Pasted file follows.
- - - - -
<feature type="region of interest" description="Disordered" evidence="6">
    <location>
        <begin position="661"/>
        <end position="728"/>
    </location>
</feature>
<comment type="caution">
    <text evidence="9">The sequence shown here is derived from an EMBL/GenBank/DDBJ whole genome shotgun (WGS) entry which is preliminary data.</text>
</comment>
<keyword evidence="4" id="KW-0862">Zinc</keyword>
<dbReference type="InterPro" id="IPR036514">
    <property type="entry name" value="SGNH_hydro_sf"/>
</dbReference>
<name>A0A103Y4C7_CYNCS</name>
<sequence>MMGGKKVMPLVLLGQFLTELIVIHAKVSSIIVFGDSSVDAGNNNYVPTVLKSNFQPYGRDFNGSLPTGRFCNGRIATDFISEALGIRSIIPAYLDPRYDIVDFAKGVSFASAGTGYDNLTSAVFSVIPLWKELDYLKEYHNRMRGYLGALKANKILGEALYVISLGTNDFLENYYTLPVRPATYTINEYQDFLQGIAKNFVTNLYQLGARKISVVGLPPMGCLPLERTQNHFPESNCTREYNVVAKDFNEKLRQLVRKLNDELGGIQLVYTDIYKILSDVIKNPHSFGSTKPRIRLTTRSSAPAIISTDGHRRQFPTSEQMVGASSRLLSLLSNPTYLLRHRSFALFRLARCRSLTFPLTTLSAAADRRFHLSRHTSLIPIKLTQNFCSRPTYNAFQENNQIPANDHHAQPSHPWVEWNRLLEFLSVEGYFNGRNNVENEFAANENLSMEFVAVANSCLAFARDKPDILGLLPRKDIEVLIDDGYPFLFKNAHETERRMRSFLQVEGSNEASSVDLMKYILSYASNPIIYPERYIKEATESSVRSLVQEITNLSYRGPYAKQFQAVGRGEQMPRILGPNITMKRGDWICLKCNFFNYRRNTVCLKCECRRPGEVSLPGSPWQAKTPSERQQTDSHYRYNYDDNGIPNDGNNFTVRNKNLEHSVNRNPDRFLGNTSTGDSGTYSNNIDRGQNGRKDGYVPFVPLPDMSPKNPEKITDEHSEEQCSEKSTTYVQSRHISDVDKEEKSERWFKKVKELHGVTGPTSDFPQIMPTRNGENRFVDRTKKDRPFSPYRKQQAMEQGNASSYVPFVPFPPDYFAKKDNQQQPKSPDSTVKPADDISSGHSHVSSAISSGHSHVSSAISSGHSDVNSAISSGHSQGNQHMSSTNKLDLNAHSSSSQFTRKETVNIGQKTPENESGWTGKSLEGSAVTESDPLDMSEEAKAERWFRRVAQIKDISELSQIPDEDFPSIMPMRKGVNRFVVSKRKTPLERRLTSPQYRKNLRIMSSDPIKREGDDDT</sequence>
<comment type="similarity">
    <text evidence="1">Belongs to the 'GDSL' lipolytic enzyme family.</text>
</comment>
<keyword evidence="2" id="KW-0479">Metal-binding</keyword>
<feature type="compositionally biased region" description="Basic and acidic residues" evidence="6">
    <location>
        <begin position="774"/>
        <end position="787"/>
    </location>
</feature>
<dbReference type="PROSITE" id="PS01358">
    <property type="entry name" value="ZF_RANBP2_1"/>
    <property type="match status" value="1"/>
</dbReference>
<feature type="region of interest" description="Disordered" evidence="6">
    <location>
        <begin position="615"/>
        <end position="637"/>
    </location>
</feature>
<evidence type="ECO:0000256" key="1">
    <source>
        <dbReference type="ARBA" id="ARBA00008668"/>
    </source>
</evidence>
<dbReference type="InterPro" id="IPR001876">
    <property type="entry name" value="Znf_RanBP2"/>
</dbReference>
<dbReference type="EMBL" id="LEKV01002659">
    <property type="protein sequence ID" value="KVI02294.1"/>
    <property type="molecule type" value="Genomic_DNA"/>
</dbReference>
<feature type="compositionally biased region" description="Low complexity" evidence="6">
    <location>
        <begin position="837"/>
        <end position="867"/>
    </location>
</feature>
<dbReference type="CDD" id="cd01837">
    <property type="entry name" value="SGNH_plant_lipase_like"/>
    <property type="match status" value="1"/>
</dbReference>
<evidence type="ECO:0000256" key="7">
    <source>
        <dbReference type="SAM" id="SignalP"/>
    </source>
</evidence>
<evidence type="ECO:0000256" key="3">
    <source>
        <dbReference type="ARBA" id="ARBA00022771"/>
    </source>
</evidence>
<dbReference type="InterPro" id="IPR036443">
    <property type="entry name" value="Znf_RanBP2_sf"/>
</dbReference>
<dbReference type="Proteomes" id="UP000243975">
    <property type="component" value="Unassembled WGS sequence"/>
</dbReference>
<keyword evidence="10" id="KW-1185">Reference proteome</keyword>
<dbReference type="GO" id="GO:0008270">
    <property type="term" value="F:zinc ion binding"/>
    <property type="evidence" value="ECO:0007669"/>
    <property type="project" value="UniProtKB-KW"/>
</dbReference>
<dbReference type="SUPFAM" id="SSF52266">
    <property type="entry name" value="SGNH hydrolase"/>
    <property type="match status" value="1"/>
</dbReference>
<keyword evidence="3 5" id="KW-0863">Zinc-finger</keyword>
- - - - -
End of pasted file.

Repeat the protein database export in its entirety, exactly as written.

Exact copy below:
<feature type="region of interest" description="Disordered" evidence="6">
    <location>
        <begin position="661"/>
        <end position="728"/>
    </location>
</feature>
<comment type="caution">
    <text evidence="9">The sequence shown here is derived from an EMBL/GenBank/DDBJ whole genome shotgun (WGS) entry which is preliminary data.</text>
</comment>
<keyword evidence="4" id="KW-0862">Zinc</keyword>
<dbReference type="InterPro" id="IPR036514">
    <property type="entry name" value="SGNH_hydro_sf"/>
</dbReference>
<name>A0A103Y4C7_CYNCS</name>
<sequence>MMGGKKVMPLVLLGQFLTELIVIHAKVSSIIVFGDSSVDAGNNNYVPTVLKSNFQPYGRDFNGSLPTGRFCNGRIATDFISEALGIRSIIPAYLDPRYDIVDFAKGVSFASAGTGYDNLTSAVFSVIPLWKELDYLKEYHNRMRGYLGALKANKILGEALYVISLGTNDFLENYYTLPVRPATYTINEYQDFLQGIAKNFVTNLYQLGARKISVVGLPPMGCLPLERTQNHFPESNCTREYNVVAKDFNEKLRQLVRKLNDELGGIQLVYTDIYKILSDVIKNPHSFGSTKPRIRLTTRSSAPAIISTDGHRRQFPTSEQMVGASSRLLSLLSNPTYLLRHRSFALFRLARCRSLTFPLTTLSAAADRRFHLSRHTSLIPIKLTQNFCSRPTYNAFQENNQIPANDHHAQPSHPWVEWNRLLEFLSVEGYFNGRNNVENEFAANENLSMEFVAVANSCLAFARDKPDILGLLPRKDIEVLIDDGYPFLFKNAHETERRMRSFLQVEGSNEASSVDLMKYILSYASNPIIYPERYIKEATESSVRSLVQEITNLSYRGPYAKQFQAVGRGEQMPRILGPNITMKRGDWICLKCNFFNYRRNTVCLKCECRRPGEVSLPGSPWQAKTPSERQQTDSHYRYNYDDNGIPNDGNNFTVRNKNLEHSVNRNPDRFLGNTSTGDSGTYSNNIDRGQNGRKDGYVPFVPLPDMSPKNPEKITDEHSEEQCSEKSTTYVQSRHISDVDKEEKSERWFKKVKELHGVTGPTSDFPQIMPTRNGENRFVDRTKKDRPFSPYRKQQAMEQGNASSYVPFVPFPPDYFAKKDNQQQPKSPDSTVKPADDISSGHSHVSSAISSGHSHVSSAISSGHSDVNSAISSGHSQGNQHMSSTNKLDLNAHSSSSQFTRKETVNIGQKTPENESGWTGKSLEGSAVTESDPLDMSEEAKAERWFRRVAQIKDISELSQIPDEDFPSIMPMRKGVNRFVVSKRKTPLERRLTSPQYRKNLRIMSSDPIKREGDDDT</sequence>
<comment type="similarity">
    <text evidence="1">Belongs to the 'GDSL' lipolytic enzyme family.</text>
</comment>
<keyword evidence="2" id="KW-0479">Metal-binding</keyword>
<feature type="compositionally biased region" description="Basic and acidic residues" evidence="6">
    <location>
        <begin position="774"/>
        <end position="787"/>
    </location>
</feature>
<dbReference type="PROSITE" id="PS01358">
    <property type="entry name" value="ZF_RANBP2_1"/>
    <property type="match status" value="1"/>
</dbReference>
<feature type="region of interest" description="Disordered" evidence="6">
    <location>
        <begin position="615"/>
        <end position="637"/>
    </location>
</feature>
<evidence type="ECO:0000256" key="1">
    <source>
        <dbReference type="ARBA" id="ARBA00008668"/>
    </source>
</evidence>
<dbReference type="InterPro" id="IPR001876">
    <property type="entry name" value="Znf_RanBP2"/>
</dbReference>
<dbReference type="EMBL" id="LEKV01002659">
    <property type="protein sequence ID" value="KVI02294.1"/>
    <property type="molecule type" value="Genomic_DNA"/>
</dbReference>
<feature type="compositionally biased region" description="Low complexity" evidence="6">
    <location>
        <begin position="837"/>
        <end position="867"/>
    </location>
</feature>
<dbReference type="CDD" id="cd01837">
    <property type="entry name" value="SGNH_plant_lipase_like"/>
    <property type="match status" value="1"/>
</dbReference>
<evidence type="ECO:0000256" key="7">
    <source>
        <dbReference type="SAM" id="SignalP"/>
    </source>
</evidence>
<evidence type="ECO:0000256" key="3">
    <source>
        <dbReference type="ARBA" id="ARBA00022771"/>
    </source>
</evidence>
<dbReference type="InterPro" id="IPR036443">
    <property type="entry name" value="Znf_RanBP2_sf"/>
</dbReference>
<dbReference type="Proteomes" id="UP000243975">
    <property type="component" value="Unassembled WGS sequence"/>
</dbReference>
<keyword evidence="10" id="KW-1185">Reference proteome</keyword>
<dbReference type="GO" id="GO:0008270">
    <property type="term" value="F:zinc ion binding"/>
    <property type="evidence" value="ECO:0007669"/>
    <property type="project" value="UniProtKB-KW"/>
</dbReference>
<dbReference type="SUPFAM" id="SSF52266">
    <property type="entry name" value="SGNH hydrolase"/>
    <property type="match status" value="1"/>
</dbReference>
<keyword evidence="3 5" id="KW-0863">Zinc-finger</keyword>